Bata Kindai Amgoza ibn LoBagola’s real name was Joseph Howard Lee, and he was born in Baltimore, Maryland.

Not everything, in his book, was made up: Joseph Lee had probably been in Glasgow in his youth, as his pages show a certain knowledge of the town, and according to several accounts he had a slight scottish accent. But for sure his childhood had not been spent among lions and elephants — much as it was certain that lions and elephants did not “team up”, as he had written in a creative page of his book, to hunt down humans.
If some readers, who were familiar with West Africa, had realized by the time his false autobiography appeared that his descriptions were pure fantasy, University professors never started to doubt his version. All the most curious if we consider that in the same book the idea is candidly suggested that one could tell anything about Africa to white men, and they would believe it.
Racial discrimination can be considered one of the factors behind LoBagola’s false identity: since 1907, pretending to be a savage ensured him certain privileges that paradoxically he wouldn’t had been able to attain as an afroamerican. He died in 1947 in Attica maximum security prison, where the most dangerous criminals of the time were detained.

But his strange fraud had an excellent predecessor.

George Psalmanazar appeared in London in 1703, declaring to be native of Formosa (Taiwan), at the time a faraway island of which very little was known. Psalmanazar had astonishing habits: he only ate raw, cardamom-spiced meat, he slept sitting upright in a chair, performed complex every-day rituals to honor the Sun and Moon, and followed an unknown calendar. And his tales of his native land were fabulous and cruel — particularly his descriptions of the annual ritual sacrifices of 18.000 young boys, culminating in cannibalism.
George Psalmanazar was invited to talk about Formosan culture in the most important intellectual clubs, and even lectured before the Royal Society.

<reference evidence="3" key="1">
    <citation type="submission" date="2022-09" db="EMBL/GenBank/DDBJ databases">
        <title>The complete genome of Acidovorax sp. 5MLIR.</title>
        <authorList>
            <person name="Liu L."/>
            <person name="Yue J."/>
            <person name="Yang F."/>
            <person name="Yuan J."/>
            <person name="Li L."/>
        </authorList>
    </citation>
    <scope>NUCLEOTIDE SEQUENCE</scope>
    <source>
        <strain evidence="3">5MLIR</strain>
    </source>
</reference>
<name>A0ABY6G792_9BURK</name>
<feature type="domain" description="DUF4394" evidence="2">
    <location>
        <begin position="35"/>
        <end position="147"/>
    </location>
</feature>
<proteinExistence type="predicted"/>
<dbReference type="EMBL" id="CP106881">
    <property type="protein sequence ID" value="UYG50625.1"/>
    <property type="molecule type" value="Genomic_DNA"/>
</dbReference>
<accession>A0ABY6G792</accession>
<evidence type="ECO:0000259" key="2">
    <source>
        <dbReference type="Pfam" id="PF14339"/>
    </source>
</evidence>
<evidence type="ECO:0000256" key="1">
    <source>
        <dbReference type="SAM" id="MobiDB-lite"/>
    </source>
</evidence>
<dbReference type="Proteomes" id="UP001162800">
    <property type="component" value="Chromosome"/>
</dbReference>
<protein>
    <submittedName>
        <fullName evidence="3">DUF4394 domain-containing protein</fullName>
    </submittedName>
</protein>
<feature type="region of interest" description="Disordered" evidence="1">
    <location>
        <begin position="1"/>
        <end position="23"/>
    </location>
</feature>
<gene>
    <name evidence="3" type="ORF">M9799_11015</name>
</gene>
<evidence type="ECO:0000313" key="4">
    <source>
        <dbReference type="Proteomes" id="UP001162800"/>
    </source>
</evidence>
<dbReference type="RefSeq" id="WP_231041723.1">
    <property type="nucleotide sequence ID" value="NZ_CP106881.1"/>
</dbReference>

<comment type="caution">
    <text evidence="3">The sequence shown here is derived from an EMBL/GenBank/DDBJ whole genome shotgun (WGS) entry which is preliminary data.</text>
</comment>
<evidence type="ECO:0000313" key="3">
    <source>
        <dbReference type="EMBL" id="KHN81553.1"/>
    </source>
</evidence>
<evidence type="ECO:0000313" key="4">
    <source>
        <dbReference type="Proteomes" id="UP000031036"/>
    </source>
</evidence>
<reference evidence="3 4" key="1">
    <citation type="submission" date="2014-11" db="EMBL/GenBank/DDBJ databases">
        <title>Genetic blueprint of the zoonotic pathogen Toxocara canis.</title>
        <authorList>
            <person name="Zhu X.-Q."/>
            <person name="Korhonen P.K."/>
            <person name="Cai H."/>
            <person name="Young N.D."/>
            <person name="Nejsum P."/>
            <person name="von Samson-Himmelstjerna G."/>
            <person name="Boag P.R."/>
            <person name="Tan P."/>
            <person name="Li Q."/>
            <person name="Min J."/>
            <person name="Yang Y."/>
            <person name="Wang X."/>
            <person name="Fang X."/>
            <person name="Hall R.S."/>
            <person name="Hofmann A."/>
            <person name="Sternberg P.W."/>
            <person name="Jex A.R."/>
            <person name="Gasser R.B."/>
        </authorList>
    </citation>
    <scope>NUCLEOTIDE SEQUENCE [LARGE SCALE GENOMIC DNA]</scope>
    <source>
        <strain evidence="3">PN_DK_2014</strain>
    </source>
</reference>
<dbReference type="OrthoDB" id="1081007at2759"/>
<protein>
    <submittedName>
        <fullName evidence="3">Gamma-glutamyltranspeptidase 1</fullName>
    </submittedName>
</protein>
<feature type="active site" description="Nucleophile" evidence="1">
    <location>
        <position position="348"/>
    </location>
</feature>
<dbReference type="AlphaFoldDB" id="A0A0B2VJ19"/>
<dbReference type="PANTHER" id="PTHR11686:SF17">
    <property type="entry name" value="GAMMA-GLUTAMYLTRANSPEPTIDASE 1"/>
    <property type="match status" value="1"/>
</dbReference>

In 1704 he published An Historical and Geographical Description of Formosa, an Island subject to the Emperor of Japan, a book which immediately had enormous success and several reprints. Everywhere Formosa was the talk of the day: readers and intellectuals were fascinated by the accounts of these savages who only wore a golden plate to cover their genitals, who dwelled in underground homes feeding on snakes, and occasionally eating human flesh. Besides reporting on Formosa’s customs and traditions, Psalmanazar also detailed language and alphabet, so convincingly that many german grammars went on including this information even decades after the hoax had been confessed.

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In 1706, facing growing skepticism and the accounts of those travelers who had actually been to Formosa, Psalmanazar had to drop the mask: he actually was born in France, was educated by Jesuits, and his only talents were a huge knowledge and an uncommon attitude for languages. So much so that he succeded in constructing one from scratch, to support his lies and reach fame.
Before dying in 1763, he wrote a second book of memoirs, published posthumously, where he uncovered some details about the creation of his hoax. But not even in this last autobiography did he reveal his true name, which today still remains a mystery.